ABSTRACT

The dialogue between architecture and social housing has given rise to many experimental projects, various historical examples of which include the garden city movement, the soviet Narkomfin Building, the Karl Marx-Hof in Vienna, Le Corbusier’s Cités Radieuses or the Aillaud Tours in Nanterre, France. Like recent projects, these experiments as well as the spread of heritage awareness throughout the 20th century enriched the thinking of developers and social housing managers. Nevertheless, social housing is defined differently in every country, regardless of whether it is destined for the population’s poorest fringes or open to the middle class, whether it is financed primarily by public authorities or also by other sources, or whether it gives tenants the status of renter or owner. Social housing, often called public housing, is likewise represented differently depending on national context. It strongly contributes to urban renewal, despite being present to varying degrees throughout Europe, from 4 % in Romania to 32 % in the Netherlands. The evolution of its meanings, design, actors or populations leads to new dynamics which act upon forms of architecture, urbanism and landscape architecture as well as upon spatial construction jobs and ways of living. What do these changes signify for social housing production? Which forms of its architectural renewal are we seeing?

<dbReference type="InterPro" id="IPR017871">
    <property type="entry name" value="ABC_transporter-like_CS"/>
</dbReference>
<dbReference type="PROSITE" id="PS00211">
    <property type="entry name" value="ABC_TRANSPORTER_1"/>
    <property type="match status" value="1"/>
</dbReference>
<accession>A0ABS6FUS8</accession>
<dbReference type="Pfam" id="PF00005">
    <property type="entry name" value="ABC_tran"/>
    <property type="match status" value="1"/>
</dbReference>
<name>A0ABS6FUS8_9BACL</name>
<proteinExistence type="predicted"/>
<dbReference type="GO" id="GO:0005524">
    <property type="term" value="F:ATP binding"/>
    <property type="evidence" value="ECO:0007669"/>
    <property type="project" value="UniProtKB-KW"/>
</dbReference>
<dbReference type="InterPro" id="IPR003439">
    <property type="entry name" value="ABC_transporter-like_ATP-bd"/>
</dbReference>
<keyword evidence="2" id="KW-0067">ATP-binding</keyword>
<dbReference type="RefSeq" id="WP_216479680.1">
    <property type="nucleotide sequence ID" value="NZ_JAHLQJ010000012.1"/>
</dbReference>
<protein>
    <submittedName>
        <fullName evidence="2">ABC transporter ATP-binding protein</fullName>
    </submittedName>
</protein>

This current issue intersects the implications of social housing in architecture within different European, American and Asian countries with the diversity of its forms of organization. A renewal in the debate surrounding social housing architecture, along with its functions and its principal actors, is revealed as we observe a simultaneous trend within housing policies, shifting in favor of market regulation. With the emergence of new challenges (social cohesion, demographic aging, climate change, energy savings, etc.), we uncover ways to adjust supply in terms of change, local context, needs and resources. In this way, the question also arises surrounding the notion of heritage and the meaning of heritigizing 20th century housing ensembles. This is especially the case in France, where the social housing stock is among the largest in Europe.